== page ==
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Migrant labourers flood border

Cambodian migrant workers are transported in a Thai immigration police vehicle across the Poipet International Checkpoint
Cambodian migrant workers are transported in a Thai immigration police vehicle across the Poipet International Checkpoint over the weekend. PHOTO SUPPLIED

Migrant labourers flood border

Din Phivorn, 20, crammed into a Thai army truck yesterday morning with 15 or so other migrant workers and headed to the Poipet checkpoint he crossed more than two years ago, lured by the promise of work.

Now, dismissed from his employment as a construction worker, he has no idea where he will sleep or how he will earn a living – one among thousands of undocumented Cambodian labourers subject to an unprecedented mass deportation instigated by Thailand’s junta.

Official government figures list 7,500 Cambodian workers deported over the first nine days of June, but rights groups say the number is even higher, with more than 10,000 and counting streaming over the border, more than half of them women and children.

“I’ve been working here for 10 years and I’ve never seen anything like this,” said Suong Sopheap, Banteay Meanchey provincial manager of the Cambodia Women’s Crisis Center. “Normally, one or two trucks sometimes come and drop off workers, but now every day 30 or more come, even at night. It’s constant.”

Turned into what resembles a refugee camp full of temporary tents, the Poipet border office can’t keep up with the continuous truckloads of deposited workers, according to Sopheap, so deportees line both sides of the border in the hundreds, with many, like Phivorn, effectively stranded.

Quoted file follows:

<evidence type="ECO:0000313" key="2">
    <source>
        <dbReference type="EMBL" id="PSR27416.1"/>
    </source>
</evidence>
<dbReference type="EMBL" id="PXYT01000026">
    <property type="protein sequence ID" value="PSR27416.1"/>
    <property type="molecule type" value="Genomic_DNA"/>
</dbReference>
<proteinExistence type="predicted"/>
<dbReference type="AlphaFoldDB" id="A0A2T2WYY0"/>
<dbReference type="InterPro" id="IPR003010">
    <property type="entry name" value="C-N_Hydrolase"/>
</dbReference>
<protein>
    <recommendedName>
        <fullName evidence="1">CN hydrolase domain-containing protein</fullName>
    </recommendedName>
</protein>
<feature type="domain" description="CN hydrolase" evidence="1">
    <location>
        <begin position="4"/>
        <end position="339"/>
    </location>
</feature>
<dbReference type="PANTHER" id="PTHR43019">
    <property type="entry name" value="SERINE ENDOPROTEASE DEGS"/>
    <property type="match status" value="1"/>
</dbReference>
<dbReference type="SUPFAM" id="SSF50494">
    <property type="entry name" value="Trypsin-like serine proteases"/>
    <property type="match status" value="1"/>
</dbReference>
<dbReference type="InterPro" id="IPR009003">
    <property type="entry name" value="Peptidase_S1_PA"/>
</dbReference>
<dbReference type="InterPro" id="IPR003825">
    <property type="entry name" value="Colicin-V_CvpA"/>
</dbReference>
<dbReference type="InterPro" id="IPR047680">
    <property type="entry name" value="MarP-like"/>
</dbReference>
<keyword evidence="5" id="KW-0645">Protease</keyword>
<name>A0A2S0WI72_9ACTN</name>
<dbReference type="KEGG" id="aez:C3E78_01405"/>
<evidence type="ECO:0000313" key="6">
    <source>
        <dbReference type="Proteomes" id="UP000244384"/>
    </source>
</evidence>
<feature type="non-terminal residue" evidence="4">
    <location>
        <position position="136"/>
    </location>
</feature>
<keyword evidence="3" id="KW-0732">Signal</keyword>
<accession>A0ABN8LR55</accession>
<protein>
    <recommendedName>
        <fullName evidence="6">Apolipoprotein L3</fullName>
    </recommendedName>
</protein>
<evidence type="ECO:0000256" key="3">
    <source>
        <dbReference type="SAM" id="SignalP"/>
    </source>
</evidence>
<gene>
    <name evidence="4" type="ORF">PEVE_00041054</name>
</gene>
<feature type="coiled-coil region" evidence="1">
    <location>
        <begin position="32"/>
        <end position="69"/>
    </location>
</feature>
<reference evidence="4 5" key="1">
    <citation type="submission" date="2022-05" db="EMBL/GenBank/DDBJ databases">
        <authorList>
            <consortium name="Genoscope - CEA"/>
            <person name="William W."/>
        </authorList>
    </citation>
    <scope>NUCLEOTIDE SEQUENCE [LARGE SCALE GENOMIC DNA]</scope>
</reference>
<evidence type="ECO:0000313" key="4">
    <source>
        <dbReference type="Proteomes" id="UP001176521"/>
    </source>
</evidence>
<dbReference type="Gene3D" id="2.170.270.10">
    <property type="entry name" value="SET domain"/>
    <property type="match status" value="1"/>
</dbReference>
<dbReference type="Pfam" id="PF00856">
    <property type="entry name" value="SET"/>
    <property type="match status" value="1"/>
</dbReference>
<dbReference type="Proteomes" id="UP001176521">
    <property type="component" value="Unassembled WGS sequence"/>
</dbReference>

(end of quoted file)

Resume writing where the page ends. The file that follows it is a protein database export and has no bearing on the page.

“So many have nowhere to go, but they would rather be homeless in Cambodia than dare to go back to Thailand,” Sopheap said.

For Phivorn, the choice to stay or go was made for him after he was essentially torn from his life in Thailand.

“My construction employer asked us to return to Cambodia temporarily because the Thai military government announced that they would check all companies and if they found illegal migrant workers, they would fine the employer 10,000 baht ($333) for each worker and would arrest and bring the worker to detention,” he said.

Phivorn didn’t need further convincing after a rumour now familiar to most deportees at the compound started spreading: any undocumented Cambodian found by the army may be shot and killed if they don’t leave the country within the next two months.

Cambodian officials from the Ministry of Foreign Affairs yesterday said the government is working to ensure that no undocumented workers face retribution.

“So far, our ambassador has met with relevant Thai authorities to facilitate the return of illegal workers,” Foreign Ministry spokesman Koy Kuong said. “We ask Thailand not to punish them, just to send them home.”

While Kuong framed the repatriations as an opportunity for Cambodian businesses, migration experts said the draconian policy could backfire for Thailand, which depends on its estimated 3.5 million-strong migrant labour workforce.

“Many industries in Thailand would come to a standstill if the migrants were not here, including the manufacturing industry, seafood processing, fishing industry, fruit orchards, rubber plantations, the list is endless,” said Kanchana Di-ut, program director at Thai NGO MAP Foundation.

But so far, the truckloads of deportees are continuing unabated, and with an estimated 100,000-250,000 undocumented Cambodian workers still in Thailand, local authorities said they can’t do much more than scramble to help those on their way home.

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